Cyberattack shuts down major pipeline, Biden promises action

Politics

WASHINGTON (NEXSTAR) — The FBI has determined that a Russian cyber gang dubbed “DarkSide” is the culprit behind a massive cyber ransom attack at the nation’s largest pipeline.

Colonial Pipeline, based in Texas, supplies nearly half the east coast’s gasoline and jet fuel.

Officials involved in the investigation say DarkSide invaded Colonial’s networks and took 100 gigabytes of data in a few hours.

At a press conference Monday, President Joe Biden said that so far, the FBI has indicated there has been no connection found between DarkSide and the Russian government. But Biden still suggested the Russian government should bear some responsibility.

He said he’ll be speaking with Russian President Vladimir Putin soon.

The attack was not an isolated event, but part of a pattern that’s played out for years. Biden is pledging to take action, announcing that his administration is taking a series of steps to protect the nation’s infrastructure.

He says the FBI is taking steps to hold criminal hackers responsible, and that he is planning to sign an executive order in coming days to strengthen the nation’s cyber defense infrastructure.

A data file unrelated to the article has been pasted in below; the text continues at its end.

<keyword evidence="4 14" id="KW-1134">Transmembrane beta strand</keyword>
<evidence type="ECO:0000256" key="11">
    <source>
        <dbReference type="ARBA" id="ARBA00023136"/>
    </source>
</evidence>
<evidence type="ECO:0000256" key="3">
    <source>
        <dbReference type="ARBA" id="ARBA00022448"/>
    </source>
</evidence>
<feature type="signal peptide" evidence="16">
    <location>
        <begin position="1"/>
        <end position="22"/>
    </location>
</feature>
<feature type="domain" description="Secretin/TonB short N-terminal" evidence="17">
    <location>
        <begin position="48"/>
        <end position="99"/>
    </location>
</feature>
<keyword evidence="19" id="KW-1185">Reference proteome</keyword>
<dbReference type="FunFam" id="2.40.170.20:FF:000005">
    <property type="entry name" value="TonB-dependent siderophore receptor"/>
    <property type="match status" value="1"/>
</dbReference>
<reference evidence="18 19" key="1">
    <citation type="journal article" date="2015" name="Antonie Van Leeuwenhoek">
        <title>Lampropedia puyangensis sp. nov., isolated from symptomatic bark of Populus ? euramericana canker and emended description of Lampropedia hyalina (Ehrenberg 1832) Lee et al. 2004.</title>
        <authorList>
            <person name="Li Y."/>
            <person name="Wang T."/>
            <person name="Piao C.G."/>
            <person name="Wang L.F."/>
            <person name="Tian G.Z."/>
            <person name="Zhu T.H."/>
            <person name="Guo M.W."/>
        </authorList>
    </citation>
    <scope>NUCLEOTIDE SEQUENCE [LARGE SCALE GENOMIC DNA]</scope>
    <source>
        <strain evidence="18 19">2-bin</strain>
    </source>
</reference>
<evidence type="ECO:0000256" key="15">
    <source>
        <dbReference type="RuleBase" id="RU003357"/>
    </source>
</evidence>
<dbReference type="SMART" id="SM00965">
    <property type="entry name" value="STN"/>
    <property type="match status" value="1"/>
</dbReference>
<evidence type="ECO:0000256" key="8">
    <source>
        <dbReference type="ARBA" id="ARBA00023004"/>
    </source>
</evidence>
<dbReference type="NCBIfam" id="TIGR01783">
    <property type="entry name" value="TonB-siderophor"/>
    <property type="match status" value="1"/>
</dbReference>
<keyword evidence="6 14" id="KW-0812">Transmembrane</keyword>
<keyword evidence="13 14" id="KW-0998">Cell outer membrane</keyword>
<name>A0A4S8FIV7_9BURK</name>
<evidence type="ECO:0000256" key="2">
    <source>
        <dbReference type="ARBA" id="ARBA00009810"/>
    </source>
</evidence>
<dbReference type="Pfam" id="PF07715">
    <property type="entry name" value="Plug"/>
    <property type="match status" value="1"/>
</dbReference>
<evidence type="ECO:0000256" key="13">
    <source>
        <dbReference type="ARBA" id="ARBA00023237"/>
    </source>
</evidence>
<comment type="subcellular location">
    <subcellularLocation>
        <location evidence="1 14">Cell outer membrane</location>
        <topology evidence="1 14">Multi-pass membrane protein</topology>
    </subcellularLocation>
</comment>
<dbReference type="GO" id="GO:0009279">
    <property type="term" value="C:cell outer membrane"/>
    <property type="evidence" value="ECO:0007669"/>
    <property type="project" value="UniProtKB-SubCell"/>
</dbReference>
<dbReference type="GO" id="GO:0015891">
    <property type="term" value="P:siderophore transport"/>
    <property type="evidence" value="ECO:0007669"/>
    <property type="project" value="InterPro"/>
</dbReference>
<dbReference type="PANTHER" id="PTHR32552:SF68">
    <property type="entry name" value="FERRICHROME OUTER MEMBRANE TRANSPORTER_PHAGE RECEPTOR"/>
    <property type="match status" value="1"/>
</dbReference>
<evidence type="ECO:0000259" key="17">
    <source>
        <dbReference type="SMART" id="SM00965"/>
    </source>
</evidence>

“It’s a criminal act,” Biden said. “We have efforts underway with the FBI and the DOJ, Department of Justice, to disrupt and prosecute ransomware criminals.”

The pipeline, which transports 2.5 million barrels each day, remains shut down.

Biden says he’s loosening restrictions on truck drivers to allow more fuel to be transported, to ensure consumers are not impacted at the pump,

“Right now there are no supply disruptions,” said Elizabeth Sherwood-Randall, homeland security advisor.

The White House insists that for now, gasoline prices should remain steady. But consumer experts warn that, if the shutdown is prolonged, prices could shoot up.

“If it’s just a few days then the impact will be minimal. However, if it extends to a longer period of time then we could see gas price increases in certain regions of the country,” said Doug Shupe with AAA.

Shupe says states in the south east or east coast are more vulnerable.

“Drivers in those states in those regions could see prices increase 3 to 7 cents as early as the week,” Shupe said.

Colonial Pipeline says it’s working with the energy department to resume some portion of its pipeline, with the goal of resuming substantial operation service by the end of the week.

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